You have to understand that some people did not ask to lose their hearing later in life. Some lost it due to an illness or a traumatic injury. They should have every right to view deafness as a medical issue.You cannot expect most of them to accept or understand the concept of deaf culture or viewing deafness as a way of life. If they want to get a cochlear implant or use hearing aids to help, it would be hard to view them doing this just so they can enhance the quality of their lives. I see it more as them attempting to recover from the trauma they experienced in losing their hearing.

To say that cochlear implants and hearing aids are cosmetic devices is a slap in the face for those who depend on them. It makes me mad because most of us have been fighting to get insurance companies to stop viewing them as cosmetic and understand that for those who depend on them, they are medical necessities!

For those of you who do not view deafness as a medical issue, good for you. That is wonderful that you can fully accept being deaf and hard of hearing and get by without any need for hearing aids, cochlear implants, or using speech. That is great (and I am not being sarcastic here). But, for those who view being deaf or hard of hearing as more of a culture or ethnicity, don't expect thousands and thousands of other deaf and hard of hearing people, who may have acquired their hearing loss differently from you or live a different lifestyle from you, to agree with you.

I think it would be great if I felt I did not need my hearing aid. But, in my opinion, I feel that I do. In fact I know that I do. I don't want a hearing aid, I NEED it.



  1. Well said!

  2. Unfortunately, Dr. Grushkin focus on the capital D as Deaf, who were prelingual as well as "born" deaf along as being an ASL User. That is my understanding that is his primary focus. He is not focusing on people, who have lost their hearing at a later age in adult, but I am not sure about kids, who lost their hearing due to ototoxic drugs, viral/bacterial infections, traumatic injury as you mentioned, and other related ear/brain "injury" issues. Even kids and adults with Diabetes, they lose their hearing as their disease progress. For those people, which I do agree with you, need their mechanical devices to hear rather than cosmetic because they are used to hearing things for quite some time and does have a devastating effect on their lives. Again, I agreed and Dr. Grushkin does not focus on those issues except for the beginning comments I made in regards of (D)eaf. The blog was well written. I appreciated it.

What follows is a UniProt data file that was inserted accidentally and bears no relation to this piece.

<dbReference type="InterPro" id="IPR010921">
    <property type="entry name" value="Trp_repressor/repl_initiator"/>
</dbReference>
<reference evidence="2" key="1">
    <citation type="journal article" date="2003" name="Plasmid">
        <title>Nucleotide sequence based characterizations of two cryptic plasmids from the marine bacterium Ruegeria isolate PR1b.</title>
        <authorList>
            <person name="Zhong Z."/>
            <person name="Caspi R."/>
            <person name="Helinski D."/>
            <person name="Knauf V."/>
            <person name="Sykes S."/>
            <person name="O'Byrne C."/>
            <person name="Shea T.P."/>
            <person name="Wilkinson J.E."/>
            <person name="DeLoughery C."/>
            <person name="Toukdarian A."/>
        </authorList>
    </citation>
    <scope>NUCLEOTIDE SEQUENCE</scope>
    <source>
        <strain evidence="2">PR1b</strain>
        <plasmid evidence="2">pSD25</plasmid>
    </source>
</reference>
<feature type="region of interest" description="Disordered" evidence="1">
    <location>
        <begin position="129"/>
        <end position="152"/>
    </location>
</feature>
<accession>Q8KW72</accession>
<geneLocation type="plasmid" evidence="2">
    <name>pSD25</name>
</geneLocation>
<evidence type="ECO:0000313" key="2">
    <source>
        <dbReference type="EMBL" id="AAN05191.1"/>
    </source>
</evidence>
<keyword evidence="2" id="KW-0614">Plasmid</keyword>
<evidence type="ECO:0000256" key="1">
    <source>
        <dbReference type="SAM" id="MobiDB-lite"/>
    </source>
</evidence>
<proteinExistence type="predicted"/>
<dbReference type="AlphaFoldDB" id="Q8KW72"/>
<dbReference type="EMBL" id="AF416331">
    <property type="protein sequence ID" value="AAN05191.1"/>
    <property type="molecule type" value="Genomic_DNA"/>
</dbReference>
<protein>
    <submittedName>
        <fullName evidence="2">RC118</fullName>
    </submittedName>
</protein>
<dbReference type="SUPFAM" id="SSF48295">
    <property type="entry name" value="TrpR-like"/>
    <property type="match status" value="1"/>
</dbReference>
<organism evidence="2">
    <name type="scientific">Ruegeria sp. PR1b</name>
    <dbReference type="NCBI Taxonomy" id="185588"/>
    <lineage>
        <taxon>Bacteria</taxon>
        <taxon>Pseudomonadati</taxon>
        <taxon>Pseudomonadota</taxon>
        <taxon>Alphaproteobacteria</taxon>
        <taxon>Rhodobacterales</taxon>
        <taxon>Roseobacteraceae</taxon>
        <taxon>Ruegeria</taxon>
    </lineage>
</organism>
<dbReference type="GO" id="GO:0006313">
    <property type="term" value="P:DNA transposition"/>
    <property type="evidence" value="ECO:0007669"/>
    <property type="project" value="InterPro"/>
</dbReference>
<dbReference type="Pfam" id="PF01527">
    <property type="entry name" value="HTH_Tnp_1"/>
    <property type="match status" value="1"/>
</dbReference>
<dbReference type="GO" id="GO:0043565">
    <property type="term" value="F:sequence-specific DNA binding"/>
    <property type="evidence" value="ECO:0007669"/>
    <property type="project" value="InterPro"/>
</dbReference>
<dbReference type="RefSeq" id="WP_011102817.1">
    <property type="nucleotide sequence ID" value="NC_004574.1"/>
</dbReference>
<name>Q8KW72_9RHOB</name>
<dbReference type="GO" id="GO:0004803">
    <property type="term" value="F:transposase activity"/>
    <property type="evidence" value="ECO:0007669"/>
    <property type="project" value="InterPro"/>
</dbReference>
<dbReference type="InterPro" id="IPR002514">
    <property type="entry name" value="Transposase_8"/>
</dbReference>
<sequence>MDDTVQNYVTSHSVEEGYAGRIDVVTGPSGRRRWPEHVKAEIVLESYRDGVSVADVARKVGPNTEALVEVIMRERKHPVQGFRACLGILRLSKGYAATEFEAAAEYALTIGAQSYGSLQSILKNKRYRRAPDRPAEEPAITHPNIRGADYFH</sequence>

3. Good point about medical necessity vs. cosmetic device!

    "And you might as well say that sign language interpreters are cosmetic, not medically necessary, which I am sure some of you may want view this service as cosmetic anyway, to take the focus off of deafness being a disability."

    Right, the ADA Act doesn't cover "cosmetic" accommodations. ;)


  4. LOL